Expect less of others and more of yourself. Others matter, no question, but others stumble, fail, betray, leave, or die. Sad truth. What to do? Spend time every day to nourish yourself. Make caring for you a daily habit.
I don’t mean a habit like brushing your teeth or going to the gym. I mean a habit of deep self-care and indulgence. Create a sanctuary, a place for you where you go to shut out the rest of the world. If you can make your sanctuary an actual place; if that is not possible create one in your mind.
This is a visualizing exercise. I know that will make some of you groan and want to throw stones my way. Wait, for if visualizations do not work for you, there is help. How you learn determines whether visualizing will work for you.
To create an imaginary sanctuary, you need to utilize your preferred learning style. Those who have studied how people take in and store information, make the point that while everyone has a mix of seven learning styles, most people use only one or two.
Do you know your preferred styles? Here is a list of what most experts agree are the major learning styles.
- Using pictures, images, and maps (visual learning).
- Using sounds and music (aural learning).
- Preferring words in speech (verbal learning).
- Using your body, hands, and sense of touch (kinesthetic and intuitive; gut reaction).
- Preferring to think and reason (logical or mathematical).
- Preferring to learn in groups or with other people (social learning).
- Preferring to work alone (solitary or intrapersonal learning).
Here’s a quick test to see which works best for you. Remember the last time you lost your car or house keys. How did you go about trying to find them? Did you picture where you last had them or did you talk silently to yourself? Also, listen to your body. As you are trying to find those keys, does your body twitch or seem to move a bit?
Have you figured out your preferred learning style? Good, then use it as you create your imaginary safe place. If visualizing is not your thing, trying drawing or writing or self-talk to take you there.
Imaginary sanctuaries can be visited frequently, whenever and wherever needed. To create such a safe place, review your good memory file for places that you experienced as calming and safe. Pick the best of these and see it in as much detail as possible. Then do the following:
- Change any unpleasant features.
- Add sounds including some soothing music.
- Add a pleasant smell. For example, if you think of the ocean, smell the salt.
- Add movement: swinging in a hammock, rocking in a chair.
- Add mementos that remind you of good times.
- Add pictures of people who calm you.
- Add anything else that comforts and calms.
Here are some examples of sanctuaries.
A man described his as lying on a large soft cloud floating gently in an otherwise clear sky. His dog is with him. It is sunset. The sky is a palate of gold and purple. The sound is the soft tinkling of some wind chimes. The air smells of fresh-cut grass.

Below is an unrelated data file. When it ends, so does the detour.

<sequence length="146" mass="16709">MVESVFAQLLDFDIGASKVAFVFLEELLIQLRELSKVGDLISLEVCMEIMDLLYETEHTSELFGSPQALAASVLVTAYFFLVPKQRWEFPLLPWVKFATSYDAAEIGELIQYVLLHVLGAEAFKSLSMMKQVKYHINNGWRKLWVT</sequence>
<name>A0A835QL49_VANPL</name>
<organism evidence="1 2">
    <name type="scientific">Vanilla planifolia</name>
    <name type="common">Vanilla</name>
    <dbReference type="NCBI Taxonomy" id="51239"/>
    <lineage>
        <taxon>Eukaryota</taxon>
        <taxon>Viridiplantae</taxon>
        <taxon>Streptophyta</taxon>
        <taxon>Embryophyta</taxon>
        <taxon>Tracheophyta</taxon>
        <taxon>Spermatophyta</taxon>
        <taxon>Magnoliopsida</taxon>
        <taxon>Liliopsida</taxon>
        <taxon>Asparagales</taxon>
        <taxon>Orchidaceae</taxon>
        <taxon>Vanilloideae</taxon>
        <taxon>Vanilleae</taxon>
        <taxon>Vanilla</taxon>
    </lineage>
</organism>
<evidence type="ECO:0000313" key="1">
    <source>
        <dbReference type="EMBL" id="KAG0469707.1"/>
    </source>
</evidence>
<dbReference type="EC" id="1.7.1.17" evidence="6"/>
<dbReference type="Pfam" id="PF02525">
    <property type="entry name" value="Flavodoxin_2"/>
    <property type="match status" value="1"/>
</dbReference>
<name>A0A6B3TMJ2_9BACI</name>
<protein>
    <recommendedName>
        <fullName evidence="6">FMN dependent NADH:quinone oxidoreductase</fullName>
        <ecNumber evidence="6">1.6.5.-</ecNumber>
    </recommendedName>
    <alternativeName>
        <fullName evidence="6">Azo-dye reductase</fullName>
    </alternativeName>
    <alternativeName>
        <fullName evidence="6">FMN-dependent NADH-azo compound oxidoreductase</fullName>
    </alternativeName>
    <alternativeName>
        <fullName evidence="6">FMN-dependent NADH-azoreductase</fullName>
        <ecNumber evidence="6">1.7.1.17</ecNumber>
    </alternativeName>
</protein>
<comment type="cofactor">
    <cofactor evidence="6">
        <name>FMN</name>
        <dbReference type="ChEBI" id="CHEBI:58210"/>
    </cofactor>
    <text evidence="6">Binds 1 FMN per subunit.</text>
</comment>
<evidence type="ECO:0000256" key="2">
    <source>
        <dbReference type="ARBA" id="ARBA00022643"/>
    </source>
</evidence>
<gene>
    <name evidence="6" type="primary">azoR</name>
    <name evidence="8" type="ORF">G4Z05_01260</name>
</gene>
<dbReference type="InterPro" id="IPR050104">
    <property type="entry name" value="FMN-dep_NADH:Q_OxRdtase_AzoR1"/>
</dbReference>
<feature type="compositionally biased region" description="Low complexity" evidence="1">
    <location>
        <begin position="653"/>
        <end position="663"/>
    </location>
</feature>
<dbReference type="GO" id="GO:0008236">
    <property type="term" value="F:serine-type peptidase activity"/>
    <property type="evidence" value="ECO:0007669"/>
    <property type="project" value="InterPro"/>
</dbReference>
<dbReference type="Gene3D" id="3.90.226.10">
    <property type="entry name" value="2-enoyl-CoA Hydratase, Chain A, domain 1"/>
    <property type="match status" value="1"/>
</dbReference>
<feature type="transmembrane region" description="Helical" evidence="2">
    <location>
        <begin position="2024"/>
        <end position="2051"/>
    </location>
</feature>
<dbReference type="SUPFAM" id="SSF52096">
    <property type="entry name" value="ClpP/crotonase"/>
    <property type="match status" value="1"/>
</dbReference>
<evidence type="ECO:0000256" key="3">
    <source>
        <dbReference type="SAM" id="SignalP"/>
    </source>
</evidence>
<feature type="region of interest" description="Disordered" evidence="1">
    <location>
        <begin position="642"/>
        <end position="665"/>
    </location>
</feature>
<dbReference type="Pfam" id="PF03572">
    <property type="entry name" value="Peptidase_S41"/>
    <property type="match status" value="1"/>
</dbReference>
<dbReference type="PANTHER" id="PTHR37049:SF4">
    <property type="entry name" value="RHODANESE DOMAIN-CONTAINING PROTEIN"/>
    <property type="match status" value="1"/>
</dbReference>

A small boy said his was the on pitcher’s mound at Yankee Stadium. It is before a night game. No players are on the field. There is the smell of peanuts in the air. “Take me out to ball game” is playing. He is lying with his head on a base-pad. He can see the stars.
Mine is on my favorite beach at sunset time I am lying in a protective dome. No one can sneak up on me or enter with ut my permission. Despite the dome it feels like I am outside. I feel the warm sand, smell the salt air, hear the crash of the waves, the birds cawing, and see the dolphins frolic in the water.
Using this to self-sooth and stay calm: You might like to make a poster about your safe place. You could draw it, make a collage, or write about it, and pin it up in your home. You might prefer to keep your safe place private. Do what feels right for you.
The important thing is to remember periodically throughout the day to visit your imaginary sanctuary and gather up a few minutes of calm. When you are in your personal sanctuary, take a few minutes to visit your imaginary sanctuary. When you OMM, do so in your imaginary sanctuary.
Over time and with practice you will be able to visit your imaginary sanctuary away from your personal sanctuary and your home, using it as a safe place when stress or negative thoughts come calling.
Remember what matters, be grateful for all you have been given, and practice kindness.
P.S. Practice kindness by reading, liking, commenting or sharing this post. Think about buying one of my eBooks. They cost less than a latte, last longer, and are healthier. Create Calm In Your Life is the newest. Then there is this one When Good Kids Get You In a Gotcha War which is now out in paperback.
These links are for those not familiar with Emotional Intelligence or the idea of Emotional Fitness.
- Emotional Intelligence (en.wikipedia.org)https://www.amazon.com.au/When-Good-Kids-Gotcha-Things/dp/0987461400/ref=tmm_pap_swatch_0?_encoding=UTF8&qid=&sr=
- The five components of Emotional Intelligence (www.sonoma.edu)
- About Emotional Fitness Training (emotionalfitnesstraining.com)